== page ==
Scams and fraud have long-lasting effects on a person’s mental well-being, but the latest research found the emotional toll is particularly high on older adults.
Half the victims in fraud cases reported to the Federal Trade Commission were under age 30 but the financial losses are greater in older adults, at an average of $1,500. AARP said people who get scammed often experience shame and a desire for isolation.
Keith Gattozzi, a victim of a romance and cryptocurrency scam, said he felt awful after discovering he had fallen for someone who did not even exist. “Since I was in cybersecurity all my life, and I’m not stupid and I don’t know — I’m, like, looking for love in all the wrong places — but I felt like an idiot,” Gattozzi acknowledged. “I was embarrassed. I didn’t tell anybody. I told one of my friends; I didn’t tell anybody else.”
AARP, in conjunction with Volunteers of America’s ReST program, offers free online facilitated emotional support sessions for fraud victims. ReST stands for “Resilience, Strength and Time,” and people can attend as many sessions as they would like.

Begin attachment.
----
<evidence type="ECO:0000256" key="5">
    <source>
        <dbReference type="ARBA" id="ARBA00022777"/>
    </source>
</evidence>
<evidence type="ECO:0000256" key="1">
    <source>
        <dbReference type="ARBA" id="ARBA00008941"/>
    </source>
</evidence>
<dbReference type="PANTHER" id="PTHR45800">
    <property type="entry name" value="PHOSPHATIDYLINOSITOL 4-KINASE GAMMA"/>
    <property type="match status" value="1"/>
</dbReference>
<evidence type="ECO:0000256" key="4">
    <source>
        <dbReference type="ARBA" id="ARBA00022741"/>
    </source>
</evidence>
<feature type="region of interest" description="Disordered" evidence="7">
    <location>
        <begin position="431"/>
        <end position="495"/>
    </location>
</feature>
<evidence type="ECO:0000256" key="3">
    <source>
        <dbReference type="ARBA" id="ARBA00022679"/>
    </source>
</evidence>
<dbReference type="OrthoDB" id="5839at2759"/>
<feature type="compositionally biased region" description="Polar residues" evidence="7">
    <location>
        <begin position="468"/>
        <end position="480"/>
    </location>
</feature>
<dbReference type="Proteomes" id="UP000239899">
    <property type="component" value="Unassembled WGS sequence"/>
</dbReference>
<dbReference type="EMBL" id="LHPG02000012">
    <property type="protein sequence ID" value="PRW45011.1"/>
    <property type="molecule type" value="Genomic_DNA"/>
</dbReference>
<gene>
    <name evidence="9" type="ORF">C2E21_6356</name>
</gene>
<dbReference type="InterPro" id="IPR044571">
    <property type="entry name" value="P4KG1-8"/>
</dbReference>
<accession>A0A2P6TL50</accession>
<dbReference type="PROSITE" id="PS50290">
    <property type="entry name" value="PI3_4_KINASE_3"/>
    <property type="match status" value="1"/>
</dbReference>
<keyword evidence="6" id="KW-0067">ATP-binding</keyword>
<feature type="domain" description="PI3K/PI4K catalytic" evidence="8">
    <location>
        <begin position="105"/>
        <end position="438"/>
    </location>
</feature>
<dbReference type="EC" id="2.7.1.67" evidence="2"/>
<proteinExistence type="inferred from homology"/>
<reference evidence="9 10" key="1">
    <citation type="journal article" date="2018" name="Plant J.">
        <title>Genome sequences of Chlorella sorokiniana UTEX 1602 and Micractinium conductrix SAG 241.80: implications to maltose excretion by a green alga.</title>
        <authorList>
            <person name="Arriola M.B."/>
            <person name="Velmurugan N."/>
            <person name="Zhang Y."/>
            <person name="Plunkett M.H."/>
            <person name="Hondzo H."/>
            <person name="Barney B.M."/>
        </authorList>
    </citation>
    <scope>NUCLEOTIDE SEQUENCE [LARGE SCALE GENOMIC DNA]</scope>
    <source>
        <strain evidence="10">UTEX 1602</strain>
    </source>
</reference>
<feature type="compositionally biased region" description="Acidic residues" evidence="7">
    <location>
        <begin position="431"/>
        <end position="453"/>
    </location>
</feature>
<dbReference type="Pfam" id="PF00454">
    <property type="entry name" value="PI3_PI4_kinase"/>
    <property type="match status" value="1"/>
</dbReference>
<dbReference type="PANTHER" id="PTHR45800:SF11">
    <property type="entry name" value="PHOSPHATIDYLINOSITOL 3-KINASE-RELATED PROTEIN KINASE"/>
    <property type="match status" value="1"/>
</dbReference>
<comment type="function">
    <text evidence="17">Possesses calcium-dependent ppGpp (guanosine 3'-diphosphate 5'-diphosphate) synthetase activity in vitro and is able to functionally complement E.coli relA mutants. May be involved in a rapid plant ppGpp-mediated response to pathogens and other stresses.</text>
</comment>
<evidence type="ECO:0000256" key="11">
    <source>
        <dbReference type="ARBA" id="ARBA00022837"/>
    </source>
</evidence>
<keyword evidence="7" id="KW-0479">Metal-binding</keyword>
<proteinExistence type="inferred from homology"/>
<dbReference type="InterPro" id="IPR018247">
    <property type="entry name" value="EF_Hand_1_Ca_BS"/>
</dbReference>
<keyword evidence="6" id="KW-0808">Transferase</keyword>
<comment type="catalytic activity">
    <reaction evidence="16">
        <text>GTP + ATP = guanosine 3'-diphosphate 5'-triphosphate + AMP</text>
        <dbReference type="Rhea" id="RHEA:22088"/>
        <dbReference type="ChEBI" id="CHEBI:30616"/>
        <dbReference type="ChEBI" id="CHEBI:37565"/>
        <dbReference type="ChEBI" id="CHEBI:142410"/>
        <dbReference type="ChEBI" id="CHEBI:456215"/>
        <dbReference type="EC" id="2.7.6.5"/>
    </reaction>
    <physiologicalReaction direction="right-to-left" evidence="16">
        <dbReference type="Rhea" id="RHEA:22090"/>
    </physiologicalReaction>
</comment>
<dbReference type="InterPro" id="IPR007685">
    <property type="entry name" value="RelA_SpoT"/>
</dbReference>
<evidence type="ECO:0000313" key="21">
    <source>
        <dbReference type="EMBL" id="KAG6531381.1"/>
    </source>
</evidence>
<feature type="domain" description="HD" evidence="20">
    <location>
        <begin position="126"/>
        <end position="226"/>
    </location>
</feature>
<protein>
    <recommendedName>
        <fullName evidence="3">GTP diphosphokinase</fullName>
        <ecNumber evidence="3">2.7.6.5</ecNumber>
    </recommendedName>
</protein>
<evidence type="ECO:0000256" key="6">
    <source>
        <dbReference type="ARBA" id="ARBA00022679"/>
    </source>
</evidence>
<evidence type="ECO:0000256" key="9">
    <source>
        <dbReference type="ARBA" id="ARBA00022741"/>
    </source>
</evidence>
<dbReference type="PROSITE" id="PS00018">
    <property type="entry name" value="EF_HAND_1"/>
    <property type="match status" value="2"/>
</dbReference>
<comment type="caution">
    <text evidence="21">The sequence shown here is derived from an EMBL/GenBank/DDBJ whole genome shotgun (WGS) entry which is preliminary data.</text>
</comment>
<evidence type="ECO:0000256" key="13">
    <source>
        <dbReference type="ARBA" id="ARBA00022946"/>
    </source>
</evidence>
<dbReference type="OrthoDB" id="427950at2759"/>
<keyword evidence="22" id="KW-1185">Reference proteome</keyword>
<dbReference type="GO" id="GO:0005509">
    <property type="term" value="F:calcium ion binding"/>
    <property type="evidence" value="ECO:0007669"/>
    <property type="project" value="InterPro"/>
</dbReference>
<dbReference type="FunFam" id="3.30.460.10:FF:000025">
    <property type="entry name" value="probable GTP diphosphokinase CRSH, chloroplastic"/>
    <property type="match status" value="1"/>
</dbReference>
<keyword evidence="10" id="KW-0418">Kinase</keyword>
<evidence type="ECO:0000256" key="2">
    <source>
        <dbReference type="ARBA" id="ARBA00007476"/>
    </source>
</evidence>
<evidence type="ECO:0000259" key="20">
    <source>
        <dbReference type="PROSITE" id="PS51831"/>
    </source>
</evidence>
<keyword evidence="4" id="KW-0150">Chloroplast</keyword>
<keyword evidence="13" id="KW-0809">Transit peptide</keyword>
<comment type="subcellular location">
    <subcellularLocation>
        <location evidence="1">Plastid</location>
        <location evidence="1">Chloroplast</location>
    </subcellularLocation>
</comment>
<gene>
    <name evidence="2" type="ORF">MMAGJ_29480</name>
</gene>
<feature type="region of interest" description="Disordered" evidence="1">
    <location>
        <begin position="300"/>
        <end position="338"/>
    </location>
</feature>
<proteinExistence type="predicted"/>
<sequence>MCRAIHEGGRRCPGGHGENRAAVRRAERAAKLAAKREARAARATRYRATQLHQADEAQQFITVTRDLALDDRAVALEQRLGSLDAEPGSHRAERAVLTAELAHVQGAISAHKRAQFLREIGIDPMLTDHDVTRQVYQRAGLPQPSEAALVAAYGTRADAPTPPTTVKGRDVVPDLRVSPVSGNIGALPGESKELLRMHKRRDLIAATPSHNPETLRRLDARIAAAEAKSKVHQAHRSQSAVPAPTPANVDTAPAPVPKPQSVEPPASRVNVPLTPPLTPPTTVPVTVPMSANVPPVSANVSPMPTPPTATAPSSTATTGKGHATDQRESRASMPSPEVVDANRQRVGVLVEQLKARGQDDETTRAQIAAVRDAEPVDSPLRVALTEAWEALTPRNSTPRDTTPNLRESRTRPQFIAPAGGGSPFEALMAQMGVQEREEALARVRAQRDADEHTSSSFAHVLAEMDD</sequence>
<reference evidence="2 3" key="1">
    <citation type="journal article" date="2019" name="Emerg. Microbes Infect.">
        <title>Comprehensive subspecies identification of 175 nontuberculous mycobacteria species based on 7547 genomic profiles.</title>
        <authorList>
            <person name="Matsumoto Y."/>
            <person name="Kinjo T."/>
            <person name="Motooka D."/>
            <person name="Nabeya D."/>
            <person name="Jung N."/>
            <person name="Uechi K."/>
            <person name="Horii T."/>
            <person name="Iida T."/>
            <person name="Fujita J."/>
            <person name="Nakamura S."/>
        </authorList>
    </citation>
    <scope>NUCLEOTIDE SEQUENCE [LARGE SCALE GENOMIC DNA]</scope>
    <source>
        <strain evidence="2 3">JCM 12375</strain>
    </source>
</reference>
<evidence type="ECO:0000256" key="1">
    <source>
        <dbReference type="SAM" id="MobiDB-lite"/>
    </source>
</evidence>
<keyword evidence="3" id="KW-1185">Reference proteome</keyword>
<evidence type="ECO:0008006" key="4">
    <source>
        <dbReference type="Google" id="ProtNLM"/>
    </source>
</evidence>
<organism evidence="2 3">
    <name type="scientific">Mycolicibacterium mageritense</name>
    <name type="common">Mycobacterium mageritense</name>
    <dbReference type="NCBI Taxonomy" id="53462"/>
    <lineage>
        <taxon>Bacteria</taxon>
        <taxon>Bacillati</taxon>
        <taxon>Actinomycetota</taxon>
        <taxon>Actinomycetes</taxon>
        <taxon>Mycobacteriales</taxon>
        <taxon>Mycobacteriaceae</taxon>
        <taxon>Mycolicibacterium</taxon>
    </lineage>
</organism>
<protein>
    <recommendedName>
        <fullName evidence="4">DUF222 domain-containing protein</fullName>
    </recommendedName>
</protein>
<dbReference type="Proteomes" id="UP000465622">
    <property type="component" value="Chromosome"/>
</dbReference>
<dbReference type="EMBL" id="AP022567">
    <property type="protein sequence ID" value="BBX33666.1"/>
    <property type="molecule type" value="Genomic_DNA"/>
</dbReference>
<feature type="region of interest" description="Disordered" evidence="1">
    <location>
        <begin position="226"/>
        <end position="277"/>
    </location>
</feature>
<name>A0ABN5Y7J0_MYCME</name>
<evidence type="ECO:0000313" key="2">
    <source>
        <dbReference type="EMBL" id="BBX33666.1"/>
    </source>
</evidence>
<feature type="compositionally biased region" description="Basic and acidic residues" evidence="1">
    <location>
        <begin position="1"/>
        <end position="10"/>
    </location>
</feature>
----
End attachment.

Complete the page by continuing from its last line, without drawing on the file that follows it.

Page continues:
Seth Boffeli, senior adviser for fraud prevention at AARP, said the pandemic and dependence on technology have contributed to much of the increase in scams. Missouri reported $30 million in fraud losses in 2019, which jumped to $83 million last year.
Boffeli suggested it is just a matter of time before any American of any age will be tempted by a convincing scam. “What we need more understanding on is just what we’re facing,” Boffeli urged. “These are professional criminal enterprises that are master manipulators using technology — the latest technology — to take advantage of us. Any of us could fall victim.”
He added it is key in these cases to stop, think and verify, to prevent falling for a scam.
AARP’s Fraud Watch Network tracks and posts information about current and common scams online. In some areas, they also teach community education classes, host free document-shredding events, and work with lawmakers on consumer protections.